The dishonest land
I was in Manchester last week. Once, I knew the city well, but I haven’t visited in a few years; so the new skyscrapers on Deansgate seemed a sudden imposition into somewhere familiar. Like the Beetham Tower to their north, they are on a different scale to the low sprawl that surrounds them. They make no concessions to Manchester or humanity. They do not look like buildings. They look like the inscrutable geometric judgement of an alien god.
In other words, they are one of the few honest things that I have ever seen.
The cities lie. Their radical chic is stretched tight over the bare lust for money. Their cosmopolitan diversity hides the uniformity of clawing ambition. Their youth is stolen from elsewhere, used for a time, and discarded when its looks and gullibility begin to fade. They grow little food and make fewer objects every year. They offer only services no one needs and knowledge no one believes. A blustering businessman sinks deeper into debt; but, risking it all again and again, he’ll keep up his pretence until the bailiffs arrive. That is the soul of the city.
The countryside lies. The fertilised fields barely pay the bills, but five families worked this land before it was improved. The tasteful barn conversions shelter dreamers who touch the soil with their eyes alone. The very lambs in the fields deceive. They tell you that this place feeds others, but it has long taken more than it gives. It is hungry, always hungry, hungry for oil and hungry for money. The countryside is the skin of the land, but its glow is not healthy. It is sunburn. The energy poured into it has killed it, and soon it will peel away from the flesh below.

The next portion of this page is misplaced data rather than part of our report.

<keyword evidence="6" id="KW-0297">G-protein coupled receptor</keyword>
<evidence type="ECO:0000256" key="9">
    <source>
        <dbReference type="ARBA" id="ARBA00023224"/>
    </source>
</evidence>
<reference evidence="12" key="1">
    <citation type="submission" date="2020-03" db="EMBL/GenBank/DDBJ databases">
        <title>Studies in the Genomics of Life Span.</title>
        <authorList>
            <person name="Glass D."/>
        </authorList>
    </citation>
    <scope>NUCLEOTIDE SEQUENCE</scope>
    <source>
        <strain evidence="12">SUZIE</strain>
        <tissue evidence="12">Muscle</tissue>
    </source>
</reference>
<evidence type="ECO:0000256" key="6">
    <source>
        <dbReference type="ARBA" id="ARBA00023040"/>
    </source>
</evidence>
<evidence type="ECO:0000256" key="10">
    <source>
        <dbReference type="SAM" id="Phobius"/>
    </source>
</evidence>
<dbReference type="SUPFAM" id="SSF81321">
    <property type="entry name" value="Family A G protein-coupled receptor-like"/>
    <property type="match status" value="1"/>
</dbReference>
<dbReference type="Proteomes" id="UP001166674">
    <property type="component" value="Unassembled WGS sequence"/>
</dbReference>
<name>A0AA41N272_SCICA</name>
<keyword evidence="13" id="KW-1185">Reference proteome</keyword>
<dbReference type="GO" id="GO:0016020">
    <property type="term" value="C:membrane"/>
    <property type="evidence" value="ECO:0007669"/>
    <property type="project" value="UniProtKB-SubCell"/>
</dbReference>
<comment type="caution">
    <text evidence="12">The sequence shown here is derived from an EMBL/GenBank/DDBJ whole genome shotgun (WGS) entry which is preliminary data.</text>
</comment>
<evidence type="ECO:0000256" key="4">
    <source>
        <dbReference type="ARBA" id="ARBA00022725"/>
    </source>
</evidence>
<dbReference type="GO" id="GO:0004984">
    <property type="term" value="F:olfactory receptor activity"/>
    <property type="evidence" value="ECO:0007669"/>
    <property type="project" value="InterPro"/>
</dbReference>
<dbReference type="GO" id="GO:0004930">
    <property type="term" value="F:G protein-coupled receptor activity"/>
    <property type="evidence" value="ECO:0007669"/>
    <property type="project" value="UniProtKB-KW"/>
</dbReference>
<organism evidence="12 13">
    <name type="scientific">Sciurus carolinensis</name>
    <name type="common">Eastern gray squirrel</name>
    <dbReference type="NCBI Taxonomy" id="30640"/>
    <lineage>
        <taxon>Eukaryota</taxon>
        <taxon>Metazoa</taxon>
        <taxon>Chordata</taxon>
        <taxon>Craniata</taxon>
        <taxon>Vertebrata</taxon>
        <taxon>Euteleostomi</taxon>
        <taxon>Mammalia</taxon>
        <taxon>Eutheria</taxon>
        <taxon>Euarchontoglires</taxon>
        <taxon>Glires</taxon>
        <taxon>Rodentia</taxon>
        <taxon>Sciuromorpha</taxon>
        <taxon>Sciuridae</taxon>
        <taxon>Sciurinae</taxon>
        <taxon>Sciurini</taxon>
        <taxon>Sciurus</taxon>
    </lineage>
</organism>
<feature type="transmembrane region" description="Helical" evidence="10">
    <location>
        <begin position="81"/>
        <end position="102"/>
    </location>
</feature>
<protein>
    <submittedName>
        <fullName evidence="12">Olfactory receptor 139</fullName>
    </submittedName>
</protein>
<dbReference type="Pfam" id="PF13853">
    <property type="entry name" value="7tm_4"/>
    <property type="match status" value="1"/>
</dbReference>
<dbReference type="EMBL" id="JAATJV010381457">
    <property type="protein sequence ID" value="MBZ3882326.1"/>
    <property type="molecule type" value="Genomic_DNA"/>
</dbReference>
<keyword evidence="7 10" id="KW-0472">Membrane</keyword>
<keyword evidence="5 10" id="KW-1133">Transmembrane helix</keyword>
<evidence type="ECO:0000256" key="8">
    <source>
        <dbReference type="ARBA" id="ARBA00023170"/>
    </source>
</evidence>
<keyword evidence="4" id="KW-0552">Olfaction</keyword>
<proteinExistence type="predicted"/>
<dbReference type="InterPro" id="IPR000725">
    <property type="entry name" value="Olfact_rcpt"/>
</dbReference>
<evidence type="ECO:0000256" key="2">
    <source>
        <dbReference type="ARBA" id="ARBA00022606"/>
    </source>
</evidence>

The wildlands lie. Their treeless beauty is kept for grouse and Gore-Tex. Ninety years after the trespass, they are still luxury goods selling freedom. They offer escape, something above the fray, something that was always so and will be always so; but they are only playgrounds that pretend to be churches. Nature promises nothing but death and change. The romantics scorned him, but Capability Brown was an honest man. He sculpted the land to please the eye and called it a garden. Infatuated with the sublime, we have done the same and called it conservation.
All our lands lie, but they have only one lie: the lie that this will go on, that the oil will keep flowing, that the supply chains will not shatter, that this empire will not sink into lone and level sands.
The oldest lie of all is the denial of death.
You can see them from the hills, the skyscrapers that loom over Manchester like gravestones, memento mori of glass and steel.
Image: Deansgate Square by Peter McDermott licensed for reuse under this Creative Commons Licence.
Thanks again ffatalism. I read recently from another thinker, that in civilisation culture becomes a museum. It mimics a living thing, but the culture is cut off from the cult from which its sacredness is communicated through symbol. As you write it is a lie and an inversion. Where I live in Swedish countryside I am reminded of this often, which can be painful. The museum breeds nostalgia too I think. And also, I agree that economic materialism is revealing reality as it is, it’s brutal like the skyscrapers. But you have geist in your writing, which I find very meaningful!
Amen to this. I am writing this in a box canyon at 7600 ft up in Rocky Mountains. It is a beautiful place. All who come here remark on how peaceful it is. It is a kind of antidote to the sprawling suburbs.
But I am here only because the machine still hums along, even if it is sputtering a bit these days.
It too is a lie.